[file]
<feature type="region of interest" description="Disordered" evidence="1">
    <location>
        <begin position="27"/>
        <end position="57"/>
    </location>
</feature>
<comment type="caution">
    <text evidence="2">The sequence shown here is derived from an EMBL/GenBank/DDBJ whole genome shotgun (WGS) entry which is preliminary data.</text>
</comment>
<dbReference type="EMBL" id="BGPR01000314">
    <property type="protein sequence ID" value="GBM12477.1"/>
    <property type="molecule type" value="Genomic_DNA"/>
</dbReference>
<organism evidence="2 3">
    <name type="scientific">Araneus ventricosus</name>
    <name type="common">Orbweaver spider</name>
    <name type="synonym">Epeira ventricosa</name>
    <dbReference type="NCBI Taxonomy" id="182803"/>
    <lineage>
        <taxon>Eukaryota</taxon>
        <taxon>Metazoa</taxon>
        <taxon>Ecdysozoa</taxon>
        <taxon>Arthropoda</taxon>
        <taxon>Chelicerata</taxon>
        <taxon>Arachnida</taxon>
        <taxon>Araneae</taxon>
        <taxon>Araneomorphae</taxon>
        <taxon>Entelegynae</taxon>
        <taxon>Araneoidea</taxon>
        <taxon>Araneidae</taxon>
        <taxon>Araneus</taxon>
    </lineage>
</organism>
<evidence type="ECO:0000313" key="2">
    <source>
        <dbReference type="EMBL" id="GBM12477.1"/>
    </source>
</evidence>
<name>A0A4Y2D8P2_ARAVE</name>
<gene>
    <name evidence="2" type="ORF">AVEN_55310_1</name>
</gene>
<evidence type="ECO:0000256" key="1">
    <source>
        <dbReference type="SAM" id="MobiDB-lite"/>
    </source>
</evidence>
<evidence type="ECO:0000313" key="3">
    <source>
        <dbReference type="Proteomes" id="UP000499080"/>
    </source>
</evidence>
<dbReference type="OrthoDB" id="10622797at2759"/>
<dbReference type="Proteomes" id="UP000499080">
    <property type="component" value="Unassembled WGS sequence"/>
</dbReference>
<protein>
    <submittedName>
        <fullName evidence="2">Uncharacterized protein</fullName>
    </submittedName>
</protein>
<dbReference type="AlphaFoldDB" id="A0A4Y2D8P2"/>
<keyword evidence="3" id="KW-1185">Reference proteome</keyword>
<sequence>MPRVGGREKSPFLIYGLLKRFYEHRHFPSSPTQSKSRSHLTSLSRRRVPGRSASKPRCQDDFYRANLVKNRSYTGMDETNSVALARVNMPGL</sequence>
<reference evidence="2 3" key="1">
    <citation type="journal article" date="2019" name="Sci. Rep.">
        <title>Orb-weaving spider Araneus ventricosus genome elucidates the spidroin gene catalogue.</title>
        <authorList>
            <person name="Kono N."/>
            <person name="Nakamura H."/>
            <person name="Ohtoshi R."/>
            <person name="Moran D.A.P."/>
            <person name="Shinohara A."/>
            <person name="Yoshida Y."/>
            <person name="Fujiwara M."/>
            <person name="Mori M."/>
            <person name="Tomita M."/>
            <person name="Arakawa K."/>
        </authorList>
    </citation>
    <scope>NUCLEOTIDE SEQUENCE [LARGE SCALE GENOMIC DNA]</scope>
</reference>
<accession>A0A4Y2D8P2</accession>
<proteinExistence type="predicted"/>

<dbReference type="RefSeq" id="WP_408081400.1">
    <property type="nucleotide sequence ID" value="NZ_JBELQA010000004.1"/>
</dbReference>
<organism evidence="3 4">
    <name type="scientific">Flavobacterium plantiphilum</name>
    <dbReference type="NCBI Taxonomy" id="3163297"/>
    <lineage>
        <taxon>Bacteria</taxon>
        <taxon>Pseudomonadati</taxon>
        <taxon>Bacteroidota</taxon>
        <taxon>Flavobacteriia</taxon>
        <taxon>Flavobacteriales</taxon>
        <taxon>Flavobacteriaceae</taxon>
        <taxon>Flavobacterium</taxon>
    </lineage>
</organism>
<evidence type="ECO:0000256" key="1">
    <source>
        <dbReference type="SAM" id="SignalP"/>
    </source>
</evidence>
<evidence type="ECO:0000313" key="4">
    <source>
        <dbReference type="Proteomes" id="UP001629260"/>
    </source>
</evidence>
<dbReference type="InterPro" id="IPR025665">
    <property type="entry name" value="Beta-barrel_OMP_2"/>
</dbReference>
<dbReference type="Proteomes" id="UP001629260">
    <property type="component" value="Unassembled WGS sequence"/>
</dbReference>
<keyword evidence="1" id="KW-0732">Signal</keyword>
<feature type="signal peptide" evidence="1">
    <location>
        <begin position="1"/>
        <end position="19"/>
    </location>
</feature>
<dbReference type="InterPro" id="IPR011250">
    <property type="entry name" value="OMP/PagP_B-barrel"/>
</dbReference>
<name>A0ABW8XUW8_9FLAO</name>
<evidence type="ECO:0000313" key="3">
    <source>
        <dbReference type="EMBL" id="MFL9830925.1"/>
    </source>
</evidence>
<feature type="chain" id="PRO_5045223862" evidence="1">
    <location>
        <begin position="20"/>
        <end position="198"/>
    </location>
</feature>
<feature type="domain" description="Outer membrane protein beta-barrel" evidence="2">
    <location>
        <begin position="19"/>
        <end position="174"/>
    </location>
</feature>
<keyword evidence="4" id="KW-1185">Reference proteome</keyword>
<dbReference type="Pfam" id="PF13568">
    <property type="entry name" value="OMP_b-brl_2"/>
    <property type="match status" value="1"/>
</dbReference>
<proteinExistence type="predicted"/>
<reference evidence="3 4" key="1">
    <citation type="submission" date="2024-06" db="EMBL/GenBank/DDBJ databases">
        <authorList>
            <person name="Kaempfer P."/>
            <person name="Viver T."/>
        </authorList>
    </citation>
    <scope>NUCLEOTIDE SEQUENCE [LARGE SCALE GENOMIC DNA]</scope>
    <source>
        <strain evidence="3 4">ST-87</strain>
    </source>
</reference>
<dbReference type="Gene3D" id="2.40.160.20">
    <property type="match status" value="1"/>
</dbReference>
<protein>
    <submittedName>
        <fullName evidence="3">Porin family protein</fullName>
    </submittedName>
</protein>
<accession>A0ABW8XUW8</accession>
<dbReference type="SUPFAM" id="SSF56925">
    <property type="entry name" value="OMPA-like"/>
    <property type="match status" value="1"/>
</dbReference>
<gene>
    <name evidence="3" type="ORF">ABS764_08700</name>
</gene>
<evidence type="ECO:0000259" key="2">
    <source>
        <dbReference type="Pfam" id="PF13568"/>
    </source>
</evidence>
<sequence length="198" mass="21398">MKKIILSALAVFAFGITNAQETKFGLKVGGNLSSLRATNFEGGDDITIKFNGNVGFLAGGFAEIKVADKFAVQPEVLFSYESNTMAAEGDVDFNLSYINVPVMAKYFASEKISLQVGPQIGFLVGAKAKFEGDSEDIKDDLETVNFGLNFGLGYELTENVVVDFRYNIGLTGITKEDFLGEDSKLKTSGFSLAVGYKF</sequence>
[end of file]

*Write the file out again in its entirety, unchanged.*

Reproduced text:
<feature type="region of interest" description="Disordered" evidence="1">
    <location>
        <begin position="27"/>
        <end position="57"/>
    </location>
</feature>
<comment type="caution">
    <text evidence="2">The sequence shown here is derived from an EMBL/GenBank/DDBJ whole genome shotgun (WGS) entry which is preliminary data.</text>
</comment>
<dbReference type="EMBL" id="BGPR01000314">
    <property type="protein sequence ID" value="GBM12477.1"/>
    <property type="molecule type" value="Genomic_DNA"/>
</dbReference>
<organism evidence="2 3">
    <name type="scientific">Araneus ventricosus</name>
    <name type="common">Orbweaver spider</name>
    <name type="synonym">Epeira ventricosa</name>
    <dbReference type="NCBI Taxonomy" id="182803"/>
    <lineage>
        <taxon>Eukaryota</taxon>
        <taxon>Metazoa</taxon>
        <taxon>Ecdysozoa</taxon>
        <taxon>Arthropoda</taxon>
        <taxon>Chelicerata</taxon>
        <taxon>Arachnida</taxon>
        <taxon>Araneae</taxon>
        <taxon>Araneomorphae</taxon>
        <taxon>Entelegynae</taxon>
        <taxon>Araneoidea</taxon>
        <taxon>Araneidae</taxon>
        <taxon>Araneus</taxon>
    </lineage>
</organism>
<evidence type="ECO:0000313" key="2">
    <source>
        <dbReference type="EMBL" id="GBM12477.1"/>
    </source>
</evidence>
<name>A0A4Y2D8P2_ARAVE</name>
<gene>
    <name evidence="2" type="ORF">AVEN_55310_1</name>
</gene>
<evidence type="ECO:0000256" key="1">
    <source>
        <dbReference type="SAM" id="MobiDB-lite"/>
    </source>
</evidence>
<evidence type="ECO:0000313" key="3">
    <source>
        <dbReference type="Proteomes" id="UP000499080"/>
    </source>
</evidence>
<dbReference type="OrthoDB" id="10622797at2759"/>
<dbReference type="Proteomes" id="UP000499080">
    <property type="component" value="Unassembled WGS sequence"/>
</dbReference>
<protein>
    <submittedName>
        <fullName evidence="2">Uncharacterized protein</fullName>
    </submittedName>
</protein>
<dbReference type="AlphaFoldDB" id="A0A4Y2D8P2"/>
<keyword evidence="3" id="KW-1185">Reference proteome</keyword>
<sequence>MPRVGGREKSPFLIYGLLKRFYEHRHFPSSPTQSKSRSHLTSLSRRRVPGRSASKPRCQDDFYRANLVKNRSYTGMDETNSVALARVNMPGL</sequence>
<reference evidence="2 3" key="1">
    <citation type="journal article" date="2019" name="Sci. Rep.">
        <title>Orb-weaving spider Araneus ventricosus genome elucidates the spidroin gene catalogue.</title>
        <authorList>
            <person name="Kono N."/>
            <person name="Nakamura H."/>
            <person name="Ohtoshi R."/>
            <person name="Moran D.A.P."/>
            <person name="Shinohara A."/>
            <person name="Yoshida Y."/>
            <person name="Fujiwara M."/>
            <person name="Mori M."/>
            <person name="Tomita M."/>
            <person name="Arakawa K."/>
        </authorList>
    </citation>
    <scope>NUCLEOTIDE SEQUENCE [LARGE SCALE GENOMIC DNA]</scope>
</reference>
<accession>A0A4Y2D8P2</accession>
<proteinExistence type="predicted"/>

<dbReference type="RefSeq" id="WP_408081400.1">
    <property type="nucleotide sequence ID" value="NZ_JBELQA010000004.1"/>
</dbReference>
<organism evidence="3 4">
    <name type="scientific">Flavobacterium plantiphilum</name>
    <dbReference type="NCBI Taxonomy" id="3163297"/>
    <lineage>
        <taxon>Bacteria</taxon>
        <taxon>Pseudomonadati</taxon>
        <taxon>Bacteroidota</taxon>
        <taxon>Flavobacteriia</taxon>
        <taxon>Flavobacteriales</taxon>
        <taxon>Flavobacteriaceae</taxon>
        <taxon>Flavobacterium</taxon>
    </lineage>
</organism>
<evidence type="ECO:0000256" key="1">
    <source>
        <dbReference type="SAM" id="SignalP"/>
    </source>
</evidence>
<evidence type="ECO:0000313" key="4">
    <source>
        <dbReference type="Proteomes" id="UP001629260"/>
    </source>
</evidence>
<dbReference type="InterPro" id="IPR025665">
    <property type="entry name" value="Beta-barrel_OMP_2"/>
</dbReference>
<dbReference type="Proteomes" id="UP001629260">
    <property type="component" value="Unassembled WGS sequence"/>
</dbReference>
<keyword evidence="1" id="KW-0732">Signal</keyword>
<feature type="signal peptide" evidence="1">
    <location>
        <begin position="1"/>
        <end position="19"/>
    </location>
</feature>
<dbReference type="InterPro" id="IPR011250">
    <property type="entry name" value="OMP/PagP_B-barrel"/>
</dbReference>
<name>A0ABW8XUW8_9FLAO</name>
<evidence type="ECO:0000313" key="3">
    <source>
        <dbReference type="EMBL" id="MFL9830925.1"/>
    </source>
</evidence>
<feature type="chain" id="PRO_5045223862" evidence="1">
    <location>
        <begin position="20"/>
        <end position="198"/>
    </location>
</feature>
<feature type="domain" description="Outer membrane protein beta-barrel" evidence="2">
    <location>
        <begin position="19"/>
        <end position="174"/>
    </location>
</feature>
<keyword evidence="4" id="KW-1185">Reference proteome</keyword>
<dbReference type="Pfam" id="PF13568">
    <property type="entry name" value="OMP_b-brl_2"/>
    <property type="match status" value="1"/>
</dbReference>
<proteinExistence type="predicted"/>
<reference evidence="3 4" key="1">
    <citation type="submission" date="2024-06" db="EMBL/GenBank/DDBJ databases">
        <authorList>
            <person name="Kaempfer P."/>
            <person name="Viver T."/>
        </authorList>
    </citation>
    <scope>NUCLEOTIDE SEQUENCE [LARGE SCALE GENOMIC DNA]</scope>
    <source>
        <strain evidence="3 4">ST-87</strain>
    </source>
</reference>
<dbReference type="Gene3D" id="2.40.160.20">
    <property type="match status" value="1"/>
</dbReference>
<protein>
    <submittedName>
        <fullName evidence="3">Porin family protein</fullName>
    </submittedName>
</protein>
<accession>A0ABW8XUW8</accession>
<dbReference type="SUPFAM" id="SSF56925">
    <property type="entry name" value="OMPA-like"/>
    <property type="match status" value="1"/>
</dbReference>
<gene>
    <name evidence="3" type="ORF">ABS764_08700</name>
</gene>
<evidence type="ECO:0000259" key="2">
    <source>
        <dbReference type="Pfam" id="PF13568"/>
    </source>
</evidence>
<sequence length="198" mass="21398">MKKIILSALAVFAFGITNAQETKFGLKVGGNLSSLRATNFEGGDDITIKFNGNVGFLAGGFAEIKVADKFAVQPEVLFSYESNTMAAEGDVDFNLSYINVPVMAKYFASEKISLQVGPQIGFLVGAKAKFEGDSEDIKDDLETVNFGLNFGLGYELTENVVVDFRYNIGLTGITKEDFLGEDSKLKTSGFSLAVGYKF</sequence>